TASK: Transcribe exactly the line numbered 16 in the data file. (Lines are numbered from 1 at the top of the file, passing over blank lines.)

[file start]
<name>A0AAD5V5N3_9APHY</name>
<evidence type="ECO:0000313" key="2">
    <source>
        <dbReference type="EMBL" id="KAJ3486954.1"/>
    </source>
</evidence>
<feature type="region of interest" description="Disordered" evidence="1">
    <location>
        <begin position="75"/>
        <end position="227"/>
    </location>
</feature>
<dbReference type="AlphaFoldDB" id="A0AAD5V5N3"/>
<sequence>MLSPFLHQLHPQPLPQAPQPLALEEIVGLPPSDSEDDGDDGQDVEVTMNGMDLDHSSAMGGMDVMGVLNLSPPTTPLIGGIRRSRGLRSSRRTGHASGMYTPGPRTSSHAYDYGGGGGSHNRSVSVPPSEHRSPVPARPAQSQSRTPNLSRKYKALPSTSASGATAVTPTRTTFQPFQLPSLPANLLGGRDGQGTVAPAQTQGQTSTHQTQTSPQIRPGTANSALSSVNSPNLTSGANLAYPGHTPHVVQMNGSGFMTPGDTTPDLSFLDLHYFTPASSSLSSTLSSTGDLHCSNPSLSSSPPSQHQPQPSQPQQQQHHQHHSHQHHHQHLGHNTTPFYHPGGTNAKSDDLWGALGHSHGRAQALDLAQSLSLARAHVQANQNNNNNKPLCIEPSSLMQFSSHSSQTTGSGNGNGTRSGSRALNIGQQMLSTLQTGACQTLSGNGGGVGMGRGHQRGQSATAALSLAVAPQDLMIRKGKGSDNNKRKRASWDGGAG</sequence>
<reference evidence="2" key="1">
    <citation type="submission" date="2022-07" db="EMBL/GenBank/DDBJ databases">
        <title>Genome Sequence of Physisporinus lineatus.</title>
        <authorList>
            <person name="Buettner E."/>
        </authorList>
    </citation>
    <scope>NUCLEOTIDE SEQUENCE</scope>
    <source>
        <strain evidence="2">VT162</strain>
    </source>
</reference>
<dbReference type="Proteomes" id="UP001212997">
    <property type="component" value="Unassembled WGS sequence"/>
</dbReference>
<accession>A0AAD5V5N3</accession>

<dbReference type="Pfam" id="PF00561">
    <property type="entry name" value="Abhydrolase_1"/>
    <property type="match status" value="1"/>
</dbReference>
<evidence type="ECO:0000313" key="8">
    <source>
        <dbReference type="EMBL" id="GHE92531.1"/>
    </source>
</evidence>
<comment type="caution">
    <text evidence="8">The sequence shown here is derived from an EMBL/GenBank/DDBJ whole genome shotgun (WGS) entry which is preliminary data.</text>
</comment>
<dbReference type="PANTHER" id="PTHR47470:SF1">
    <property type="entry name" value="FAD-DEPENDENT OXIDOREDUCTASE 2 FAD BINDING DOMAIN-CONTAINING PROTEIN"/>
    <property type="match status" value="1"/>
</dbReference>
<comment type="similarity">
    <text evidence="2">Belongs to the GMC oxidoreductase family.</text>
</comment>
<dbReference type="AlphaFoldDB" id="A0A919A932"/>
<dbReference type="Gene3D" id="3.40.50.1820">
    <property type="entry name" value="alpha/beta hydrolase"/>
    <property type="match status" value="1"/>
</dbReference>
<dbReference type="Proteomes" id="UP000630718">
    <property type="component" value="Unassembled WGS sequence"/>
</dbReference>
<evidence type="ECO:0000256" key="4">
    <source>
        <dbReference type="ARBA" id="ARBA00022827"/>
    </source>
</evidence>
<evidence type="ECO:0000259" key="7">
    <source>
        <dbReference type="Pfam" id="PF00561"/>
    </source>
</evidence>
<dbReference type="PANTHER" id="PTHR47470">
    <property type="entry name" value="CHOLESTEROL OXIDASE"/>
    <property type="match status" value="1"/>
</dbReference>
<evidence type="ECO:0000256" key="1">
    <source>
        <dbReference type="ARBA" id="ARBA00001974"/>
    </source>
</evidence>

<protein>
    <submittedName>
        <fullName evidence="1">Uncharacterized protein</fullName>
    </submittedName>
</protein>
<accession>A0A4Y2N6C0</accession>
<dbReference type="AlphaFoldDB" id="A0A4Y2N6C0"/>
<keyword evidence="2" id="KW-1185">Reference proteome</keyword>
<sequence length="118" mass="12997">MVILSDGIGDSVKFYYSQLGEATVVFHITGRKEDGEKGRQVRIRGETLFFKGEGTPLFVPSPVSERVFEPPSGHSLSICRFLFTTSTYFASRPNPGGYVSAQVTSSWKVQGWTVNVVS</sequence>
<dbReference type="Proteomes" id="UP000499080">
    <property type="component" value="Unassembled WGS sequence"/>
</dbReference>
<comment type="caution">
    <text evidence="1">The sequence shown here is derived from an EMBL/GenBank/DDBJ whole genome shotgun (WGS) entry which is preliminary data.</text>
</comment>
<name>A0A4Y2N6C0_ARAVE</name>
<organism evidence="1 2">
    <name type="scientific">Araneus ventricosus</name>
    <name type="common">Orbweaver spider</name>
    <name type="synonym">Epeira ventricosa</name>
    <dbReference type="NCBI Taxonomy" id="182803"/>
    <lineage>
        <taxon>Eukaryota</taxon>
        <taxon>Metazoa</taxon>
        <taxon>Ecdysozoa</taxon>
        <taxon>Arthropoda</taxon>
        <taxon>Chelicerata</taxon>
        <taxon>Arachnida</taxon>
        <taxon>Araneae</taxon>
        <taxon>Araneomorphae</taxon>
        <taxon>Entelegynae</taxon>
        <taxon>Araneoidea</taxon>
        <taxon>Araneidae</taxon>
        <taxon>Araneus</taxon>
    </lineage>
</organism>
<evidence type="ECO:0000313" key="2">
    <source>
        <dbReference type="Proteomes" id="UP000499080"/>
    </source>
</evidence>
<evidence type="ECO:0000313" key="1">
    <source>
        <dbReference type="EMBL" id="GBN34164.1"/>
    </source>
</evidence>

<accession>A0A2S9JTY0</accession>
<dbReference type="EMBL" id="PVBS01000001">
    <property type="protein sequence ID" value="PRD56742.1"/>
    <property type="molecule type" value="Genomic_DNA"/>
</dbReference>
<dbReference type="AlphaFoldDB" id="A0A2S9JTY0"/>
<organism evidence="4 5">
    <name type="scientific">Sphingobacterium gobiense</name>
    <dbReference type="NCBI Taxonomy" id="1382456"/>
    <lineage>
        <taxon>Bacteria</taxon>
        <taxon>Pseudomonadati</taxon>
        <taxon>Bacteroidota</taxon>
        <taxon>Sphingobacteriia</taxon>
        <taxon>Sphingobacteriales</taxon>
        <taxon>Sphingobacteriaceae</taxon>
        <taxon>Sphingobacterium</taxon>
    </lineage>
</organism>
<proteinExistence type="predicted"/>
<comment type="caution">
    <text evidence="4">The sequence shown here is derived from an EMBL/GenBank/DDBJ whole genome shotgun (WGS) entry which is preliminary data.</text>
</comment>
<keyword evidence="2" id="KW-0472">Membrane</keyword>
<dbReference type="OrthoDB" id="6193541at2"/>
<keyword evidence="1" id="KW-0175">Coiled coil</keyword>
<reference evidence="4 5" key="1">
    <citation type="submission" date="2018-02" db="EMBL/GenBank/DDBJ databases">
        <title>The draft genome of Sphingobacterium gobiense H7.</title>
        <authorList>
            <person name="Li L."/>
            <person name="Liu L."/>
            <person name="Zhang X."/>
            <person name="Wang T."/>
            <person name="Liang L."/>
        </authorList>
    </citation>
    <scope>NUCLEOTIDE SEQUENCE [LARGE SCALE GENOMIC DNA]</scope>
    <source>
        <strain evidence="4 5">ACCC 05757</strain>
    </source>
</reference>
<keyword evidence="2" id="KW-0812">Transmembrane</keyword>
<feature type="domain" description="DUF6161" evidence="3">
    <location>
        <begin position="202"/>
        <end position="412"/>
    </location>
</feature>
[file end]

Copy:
    <citation type="submission" date="2022-07" db="EMBL/GenBank/DDBJ databases">